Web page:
Medicaid provides coverage for a wide range of healthcare services, including visits to the doctor, hospital stays, behavioral health services, and prescription medications. It is designed to be a safety net for those who cannot afford healthcare on their own. Eligibility for Medicaid varies by state but is generally based on income and household size.

Medicaid has been instrumental in providing healthcare coverage to millions of Americans who otherwise would not have access to care.

In addition to providing healthcare coverage to individuals, Medicaid also plays a critical role in supporting healthcare providers. Medicaid reimburses healthcare providers for services 

Get Medicaid Assisted Rehab Treatment at Ohio Recovery

At Ohio Recovery Centers in Cincinnati, we provide individualized treatment for addictions to prescription medications, illicit drugs, and alcohol. We also specialize in the dual diagnosis treatment of addictions that co-occur with mental health conditions.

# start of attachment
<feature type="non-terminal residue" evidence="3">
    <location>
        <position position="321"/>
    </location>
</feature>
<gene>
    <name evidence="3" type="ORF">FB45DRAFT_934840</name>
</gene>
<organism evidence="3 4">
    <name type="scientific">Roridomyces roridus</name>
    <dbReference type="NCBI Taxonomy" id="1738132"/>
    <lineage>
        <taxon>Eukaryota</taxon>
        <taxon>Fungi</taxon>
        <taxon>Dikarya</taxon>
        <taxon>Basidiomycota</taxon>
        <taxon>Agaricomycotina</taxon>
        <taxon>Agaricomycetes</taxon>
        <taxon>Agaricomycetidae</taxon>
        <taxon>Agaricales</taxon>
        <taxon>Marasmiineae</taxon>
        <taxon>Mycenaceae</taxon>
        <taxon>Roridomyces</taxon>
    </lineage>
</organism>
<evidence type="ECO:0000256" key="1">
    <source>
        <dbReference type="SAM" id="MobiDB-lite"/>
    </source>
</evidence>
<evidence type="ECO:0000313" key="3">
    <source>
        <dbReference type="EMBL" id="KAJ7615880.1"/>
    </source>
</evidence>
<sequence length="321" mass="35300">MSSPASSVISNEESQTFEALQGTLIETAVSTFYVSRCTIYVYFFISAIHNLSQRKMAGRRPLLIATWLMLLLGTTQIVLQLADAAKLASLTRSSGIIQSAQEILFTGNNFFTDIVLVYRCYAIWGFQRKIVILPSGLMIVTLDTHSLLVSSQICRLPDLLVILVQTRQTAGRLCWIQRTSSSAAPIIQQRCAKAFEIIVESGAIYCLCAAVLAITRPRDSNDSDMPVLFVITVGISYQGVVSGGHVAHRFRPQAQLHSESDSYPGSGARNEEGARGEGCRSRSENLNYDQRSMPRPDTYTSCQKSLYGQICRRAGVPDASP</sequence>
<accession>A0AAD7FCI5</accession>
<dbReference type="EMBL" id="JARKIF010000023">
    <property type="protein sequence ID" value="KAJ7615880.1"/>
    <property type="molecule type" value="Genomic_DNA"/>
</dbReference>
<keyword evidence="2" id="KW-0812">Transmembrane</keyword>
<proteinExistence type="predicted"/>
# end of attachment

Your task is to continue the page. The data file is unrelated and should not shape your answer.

Studies show that most mild and moderate addictions respond just as well to intensive outpatient treatment as inpatient rehab. Outpatient treatment is also more affordable and flexible without compromising the quality of care you receive. Choose from these programs at our Cincinnati treatment facility:

  • Partial hospitalization program
  • Intensive outpatient program
  • Dual diagnosis treatment program (for co-occurring disorders)

All treatment programs combine evidence-based and holistic interventions for a science-backed approach to addiction recovery. All programs incorporate an aftercare component that includes relapse prevention strategies, coping techniques, and access to ongoing therapy if required.Call (877) 679-2132 today for Medicaid-covered rehab for drug or alcohol addiction in Ohio.

Table of Contents

an image of author Joe Gilmore

Joseph Gilmore

Joseph Gilmore has been working in the addiction industry for half a decade and has been writing about addiction and substance abuse treatment during that time. He has experience working for facilities all across the country. Connect with Joe on LinkedIn.